I’ve read the Sound Effects Bible by Ric Viers, which I would heartily recommend to anyone who hasn’t read it, Mixing practices: Tips and tricks, I can’t remember the exact title or the author of that book, but it’s very good anyway. It breaks down all the different effects and how they can be used in music, complete with a diskography of examples as illustration.
I’ve also read Mastering Music at Home and a book about critical listening, which came with an accompanying MP3 CD.
I was wondering what other books on sound design people have read that they would recommend.
Some favorites are:
Sound Design by David Sonnenschein – conceptual and practical aspects of designing sound for picture
Designing Sound by Andy Farnell – Get deep into digital audio processing and Pd programming at the same time
Dialog Editing for Motion Pictures by Purcell
The Computer Music Tutorial by Curtis Roads – a massive course on the history and technical details of computer sound and music
Books are good, but nothing beats watching well crafted movie before beggining or in the break during my work time, that always gets me going better
Having said that, Chions – Audio-Vision is very important to me, The Contemporary Hollywood Film Soundtrack: Professional Practices and Sonic
Styles Since the 1970s is also nice🙂
“The Master Handbook of Acoustics” by F. Alton Everest.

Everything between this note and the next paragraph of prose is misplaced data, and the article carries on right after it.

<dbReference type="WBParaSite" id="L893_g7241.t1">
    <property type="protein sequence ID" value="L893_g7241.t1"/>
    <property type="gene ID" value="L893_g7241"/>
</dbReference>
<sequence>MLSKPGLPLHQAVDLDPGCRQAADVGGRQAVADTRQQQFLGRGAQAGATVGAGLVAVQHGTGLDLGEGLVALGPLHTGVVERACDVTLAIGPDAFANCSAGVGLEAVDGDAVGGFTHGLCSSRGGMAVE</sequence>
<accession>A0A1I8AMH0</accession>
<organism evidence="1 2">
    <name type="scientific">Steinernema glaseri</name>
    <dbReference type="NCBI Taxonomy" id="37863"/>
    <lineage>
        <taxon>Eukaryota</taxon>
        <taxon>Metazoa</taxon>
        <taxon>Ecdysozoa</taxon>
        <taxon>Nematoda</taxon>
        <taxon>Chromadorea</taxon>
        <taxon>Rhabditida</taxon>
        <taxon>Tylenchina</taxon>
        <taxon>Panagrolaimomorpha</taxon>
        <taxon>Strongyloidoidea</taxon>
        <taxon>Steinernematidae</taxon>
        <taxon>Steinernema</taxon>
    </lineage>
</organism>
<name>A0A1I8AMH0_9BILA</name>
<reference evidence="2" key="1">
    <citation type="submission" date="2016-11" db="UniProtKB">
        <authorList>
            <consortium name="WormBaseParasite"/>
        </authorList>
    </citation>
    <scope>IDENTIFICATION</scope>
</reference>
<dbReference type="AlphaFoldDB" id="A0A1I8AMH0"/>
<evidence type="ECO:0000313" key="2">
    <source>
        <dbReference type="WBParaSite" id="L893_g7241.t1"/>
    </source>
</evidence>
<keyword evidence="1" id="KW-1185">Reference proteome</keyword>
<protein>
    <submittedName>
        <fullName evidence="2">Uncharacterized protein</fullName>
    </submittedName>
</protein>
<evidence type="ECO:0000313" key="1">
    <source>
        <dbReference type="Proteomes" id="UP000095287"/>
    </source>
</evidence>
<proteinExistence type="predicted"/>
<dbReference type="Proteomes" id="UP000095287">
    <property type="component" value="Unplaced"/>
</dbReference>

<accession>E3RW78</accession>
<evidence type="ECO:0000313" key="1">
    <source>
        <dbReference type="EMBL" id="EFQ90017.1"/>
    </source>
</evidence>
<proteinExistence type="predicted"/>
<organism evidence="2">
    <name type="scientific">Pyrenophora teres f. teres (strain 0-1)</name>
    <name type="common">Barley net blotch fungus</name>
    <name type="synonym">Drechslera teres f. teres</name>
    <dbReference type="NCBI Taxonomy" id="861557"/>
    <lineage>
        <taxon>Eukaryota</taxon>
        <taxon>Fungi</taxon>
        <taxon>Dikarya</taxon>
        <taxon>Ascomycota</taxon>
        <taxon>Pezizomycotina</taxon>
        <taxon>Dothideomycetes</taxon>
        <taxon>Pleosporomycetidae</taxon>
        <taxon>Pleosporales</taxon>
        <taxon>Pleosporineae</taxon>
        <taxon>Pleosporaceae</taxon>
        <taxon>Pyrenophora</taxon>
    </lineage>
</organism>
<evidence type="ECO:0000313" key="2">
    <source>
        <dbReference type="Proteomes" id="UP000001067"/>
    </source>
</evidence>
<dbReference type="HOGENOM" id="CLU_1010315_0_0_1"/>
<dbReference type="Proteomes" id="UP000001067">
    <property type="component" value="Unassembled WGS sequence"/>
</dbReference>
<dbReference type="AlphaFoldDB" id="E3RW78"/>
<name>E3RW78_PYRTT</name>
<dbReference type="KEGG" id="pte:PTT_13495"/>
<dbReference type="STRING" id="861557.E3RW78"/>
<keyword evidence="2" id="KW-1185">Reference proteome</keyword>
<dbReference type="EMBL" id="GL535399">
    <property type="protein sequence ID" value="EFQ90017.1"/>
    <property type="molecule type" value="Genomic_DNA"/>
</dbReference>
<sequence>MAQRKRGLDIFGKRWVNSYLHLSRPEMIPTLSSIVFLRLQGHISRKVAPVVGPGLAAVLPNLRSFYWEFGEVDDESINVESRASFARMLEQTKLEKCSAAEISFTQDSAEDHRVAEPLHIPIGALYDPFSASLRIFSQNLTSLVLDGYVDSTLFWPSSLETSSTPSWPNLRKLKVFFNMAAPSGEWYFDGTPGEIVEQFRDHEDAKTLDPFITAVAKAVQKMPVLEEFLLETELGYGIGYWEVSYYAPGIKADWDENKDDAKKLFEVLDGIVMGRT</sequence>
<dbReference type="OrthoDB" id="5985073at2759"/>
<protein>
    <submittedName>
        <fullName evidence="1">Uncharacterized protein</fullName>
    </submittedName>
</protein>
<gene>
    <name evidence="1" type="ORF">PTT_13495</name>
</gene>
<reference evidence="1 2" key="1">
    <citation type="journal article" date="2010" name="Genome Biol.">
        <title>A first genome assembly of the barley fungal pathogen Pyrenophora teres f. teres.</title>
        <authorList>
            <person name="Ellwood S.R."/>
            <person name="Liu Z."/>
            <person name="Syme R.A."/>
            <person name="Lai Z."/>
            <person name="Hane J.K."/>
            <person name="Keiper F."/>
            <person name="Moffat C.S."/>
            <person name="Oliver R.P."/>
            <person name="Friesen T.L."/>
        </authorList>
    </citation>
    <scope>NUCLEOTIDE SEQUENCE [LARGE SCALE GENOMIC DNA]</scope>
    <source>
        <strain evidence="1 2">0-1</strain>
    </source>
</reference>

Not strictly about sd, more on acoustic and audio basics, diffusion, absorption and such, but it made my mind positively switching and evolving on how to deal with audio when I read it many years ago.
And a couple of book about video editing and script writing always for movie, but useful if translating some of the concept into sound editing too, when building stories with audio. But as they are from Italian authors (I’m from Italy) I guess not worth mentioning here as you wouldn’t be able to read them 🙂
However similar books in your native languages can be very useful. I found reading about video and photography making/editing can be translated often to audio/sound recording-making-editing-designing too, at least conceptually. Or give inspiration. “Cross-disciplines” so to speak.
Field Recording: From Research to Wrap by Paul Virostek is a good read. Lots of good ideas for getting out and recording your own sounds. (Paul is a regular on this forum so I better get an up vote from him for this!)
The Foley Grail is a fun book too.
I will second Walter Murch’s In the Blink of an Eye. I really love that book and re-read every couple of years – it holds up to multiple run throughs.
Ric Viers – Sound Effects Bible
Ric Viers – The Location Sound Bible
Vanessa Theme Ament – The Foley Grail
Gordon Hempton – Earth is a Solar Powered Jukebox a Complete guide to listening, Recording and Sound Designing with Nature
I recommend all the above books. All easy reads and informative. Always enjoy reading from different industries perspective. Check em out!
The “How To” books mentioned in the thread are all great, but they’ll start to loose some of their appeal when your sound editing skills stop being so much of a limiting factor in your work. Don’t get me wrong – it’s a life long pursuit – but there’s a definite leap you make from clueless to somewhat clued after a few years.